Let fear motivate you.

Some very sage words from Jillian Michaels on a recent episode of Biggest Loser:

Let fear motivate you.

Now, this is all based on how you interpret that phase, but in the context of my latest focus on learning to let go, fear certainly comes into play.

I’m not gonna lie – learning to let go is not only really hard to do, but it’s scary, too.

While I fully admit to being happy and excited and at peace with the whole “letting go” mentality – I’m still scared, deep down.

…Scared of what this change in mindset means. (does this mean I don’t love working out anymore? does this mean I won’t be picking up new challenges anywhere I can find them?)

Scared of if/how it’ll change my committment to working out (who am I kidding, it only motivates me more…just in a different way than before)

…Scared of the unknown.

This is all very much unknown, uncharted territory for me. Up until now, working out has meant schedules, numbers, and charts to keep track of progress.

But now? Working out is simply part of who I am. It defines me. But it doesn’t define how I live my life necessarily, either. I don’t live and die by my workouts anymore. I LOVE them. Yes. But I am no longer so tied to the structure of them…most of the time, that is. If I’m training for another half? Well yeah, a “schedule” of sorts will come into play, but nothing nearly as structured as some of the training schedules I’ve seen floating around the Internet.

Sometimes I wonder if fear as a motivator can be a negative thing too. I think it might be.

When it comes to overtraining I think that fear definitely comes into play as a motivator but not quite in the most positive of ways.

Fear of losing control.

Fear of not meeting some lofty expectation of yourself – huge weekly mileage tallies or multiple workouts per day, push, push, pushing yourself despite feeling tired, or sick or not quite “right” but doing it anyway. Fear comes into play there, for sure.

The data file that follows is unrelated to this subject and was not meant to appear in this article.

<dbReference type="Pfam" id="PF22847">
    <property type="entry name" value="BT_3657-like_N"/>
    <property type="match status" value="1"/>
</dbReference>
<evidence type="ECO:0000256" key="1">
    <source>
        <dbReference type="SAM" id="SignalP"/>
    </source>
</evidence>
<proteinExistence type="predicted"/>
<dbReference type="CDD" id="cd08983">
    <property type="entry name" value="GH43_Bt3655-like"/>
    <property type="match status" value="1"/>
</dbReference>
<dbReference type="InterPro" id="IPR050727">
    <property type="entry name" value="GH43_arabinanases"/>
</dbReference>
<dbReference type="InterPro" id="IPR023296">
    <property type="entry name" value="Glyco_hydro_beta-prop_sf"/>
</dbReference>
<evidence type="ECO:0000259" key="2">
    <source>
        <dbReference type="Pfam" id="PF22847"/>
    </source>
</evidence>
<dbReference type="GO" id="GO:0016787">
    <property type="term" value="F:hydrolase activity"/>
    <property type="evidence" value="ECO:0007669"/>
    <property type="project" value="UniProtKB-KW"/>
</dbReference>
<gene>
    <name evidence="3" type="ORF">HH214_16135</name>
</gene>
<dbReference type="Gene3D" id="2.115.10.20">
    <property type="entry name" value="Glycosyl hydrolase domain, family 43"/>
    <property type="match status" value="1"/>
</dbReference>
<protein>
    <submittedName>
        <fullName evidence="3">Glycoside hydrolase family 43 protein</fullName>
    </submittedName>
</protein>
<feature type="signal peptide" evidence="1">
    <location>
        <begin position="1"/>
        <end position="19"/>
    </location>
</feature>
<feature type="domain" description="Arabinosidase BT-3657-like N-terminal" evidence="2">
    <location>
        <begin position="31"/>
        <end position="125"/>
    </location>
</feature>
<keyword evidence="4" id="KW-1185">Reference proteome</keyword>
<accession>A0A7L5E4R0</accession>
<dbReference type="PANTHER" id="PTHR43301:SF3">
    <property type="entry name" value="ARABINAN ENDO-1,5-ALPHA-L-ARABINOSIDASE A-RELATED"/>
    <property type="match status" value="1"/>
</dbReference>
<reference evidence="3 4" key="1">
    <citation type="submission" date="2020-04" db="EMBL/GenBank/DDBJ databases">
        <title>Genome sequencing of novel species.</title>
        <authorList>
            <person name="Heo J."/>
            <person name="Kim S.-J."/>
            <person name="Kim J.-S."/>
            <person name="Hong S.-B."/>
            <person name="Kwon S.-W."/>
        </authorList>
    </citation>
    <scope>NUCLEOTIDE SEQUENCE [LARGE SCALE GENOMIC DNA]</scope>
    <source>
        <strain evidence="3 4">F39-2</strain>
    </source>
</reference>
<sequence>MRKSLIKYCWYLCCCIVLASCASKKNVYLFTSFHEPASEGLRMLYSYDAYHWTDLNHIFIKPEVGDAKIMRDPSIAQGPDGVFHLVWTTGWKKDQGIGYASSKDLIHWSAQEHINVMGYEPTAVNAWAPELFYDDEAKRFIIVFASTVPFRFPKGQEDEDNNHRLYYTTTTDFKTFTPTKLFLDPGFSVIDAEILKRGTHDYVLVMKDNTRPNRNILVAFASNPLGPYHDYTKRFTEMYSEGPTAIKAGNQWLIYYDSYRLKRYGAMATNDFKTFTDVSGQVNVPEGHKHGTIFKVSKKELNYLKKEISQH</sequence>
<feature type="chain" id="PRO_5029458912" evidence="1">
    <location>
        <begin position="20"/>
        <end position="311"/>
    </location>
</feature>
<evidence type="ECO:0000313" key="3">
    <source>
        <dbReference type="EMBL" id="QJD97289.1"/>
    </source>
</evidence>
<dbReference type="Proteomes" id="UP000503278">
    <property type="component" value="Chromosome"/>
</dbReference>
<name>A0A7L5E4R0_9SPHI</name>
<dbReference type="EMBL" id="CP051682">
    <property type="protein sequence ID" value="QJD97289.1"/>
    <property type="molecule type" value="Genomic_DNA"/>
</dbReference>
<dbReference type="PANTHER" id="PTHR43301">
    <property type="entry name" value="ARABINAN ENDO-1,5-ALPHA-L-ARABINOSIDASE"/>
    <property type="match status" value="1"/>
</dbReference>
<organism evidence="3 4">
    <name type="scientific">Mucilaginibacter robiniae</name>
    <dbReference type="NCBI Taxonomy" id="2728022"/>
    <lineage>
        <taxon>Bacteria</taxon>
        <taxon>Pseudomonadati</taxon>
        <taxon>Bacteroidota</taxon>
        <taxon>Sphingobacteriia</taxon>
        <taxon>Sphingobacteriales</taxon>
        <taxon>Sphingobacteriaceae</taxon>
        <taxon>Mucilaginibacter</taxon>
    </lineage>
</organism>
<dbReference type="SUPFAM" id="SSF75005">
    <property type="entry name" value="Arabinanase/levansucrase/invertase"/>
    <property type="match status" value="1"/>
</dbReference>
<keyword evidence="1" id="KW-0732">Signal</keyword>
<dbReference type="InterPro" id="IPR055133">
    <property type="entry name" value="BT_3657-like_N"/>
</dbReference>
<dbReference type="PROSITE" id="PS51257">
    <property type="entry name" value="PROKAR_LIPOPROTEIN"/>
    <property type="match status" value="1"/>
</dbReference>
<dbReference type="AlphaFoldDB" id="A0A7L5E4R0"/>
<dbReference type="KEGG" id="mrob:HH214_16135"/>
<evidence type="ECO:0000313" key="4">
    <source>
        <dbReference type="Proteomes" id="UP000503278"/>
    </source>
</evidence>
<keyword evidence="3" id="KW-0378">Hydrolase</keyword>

Fear of failure….Fear of gaining weight….Fear of not measuring up to your friends (IRL or otherwise).

And that fact worries me. Why? Because I see some of these tendencies in fellow blog friends, the tendency to push it a little too hard, ignoring that inner voice shouting “no!” and not finding a semblance of balance. It could be fear-based. It could be confidence-based. It could be based on something else entirely. And while I don’t claim to be an expert by any stretch, I do care about my friends…so I guess what this post comes down to is this: fear can be an excellent motivator, sure. But it can also push you to train too hard.

So my little PSA for today? Take good care of yourself. Listen to your body. Do what’s right for you, and you only. Breathe.

<Editor’s Note: And please, I hope you don’t mind my little rambling, PSA-ish post today, I realize we’re all different, with different needs, different melting points, etc. What works for me, what works for you, might be entirely different. I just worry. That is all.>

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15 thoughts on “Let fear motivate you.

  1. i experience all those fears you listed, albeit on different kinds of levels. over-training is something that i struggle with, but i’ve learned to appreciate and take advantage of my rest days. today is one of them and i was so tempted to do just a little something, but i’m being a good girl and taking it easy. such a well-written post!

    • I am so glad you are taking advantage of that rest day friend, you work SO hard every single day, that rest is MORE than earned my dear. Nicely done. Thank you for appreciating my words, really.

  2. oh you are so right. Fear can make us or break us, its all about how we handle it. For me, fear means letting go, not trying to control, and embracing change. Change for the good, whether it be my body, my mind, or my soul.
    🙂

  3. This was such a good post sis. And it is so easy to slide into overtraining mode because of the adrenaline rush, the ‘good’ pain, the stats you ‘rack up’ but in reality, what are you gaining? Fear. Controlled my workouts. It’s not healthy. BALANCE is healthy. Good reminder sis, really really good.

    • Totally sis – nobody should be controlled by their workouts…yet it’s scary how EASY it is to let it control you, in a not entirely healthy way either. Crazy how something that is so good for you can also be “Bad” for you if done to excess. Balance is hard to attain but it’s not out of reach, for any of us…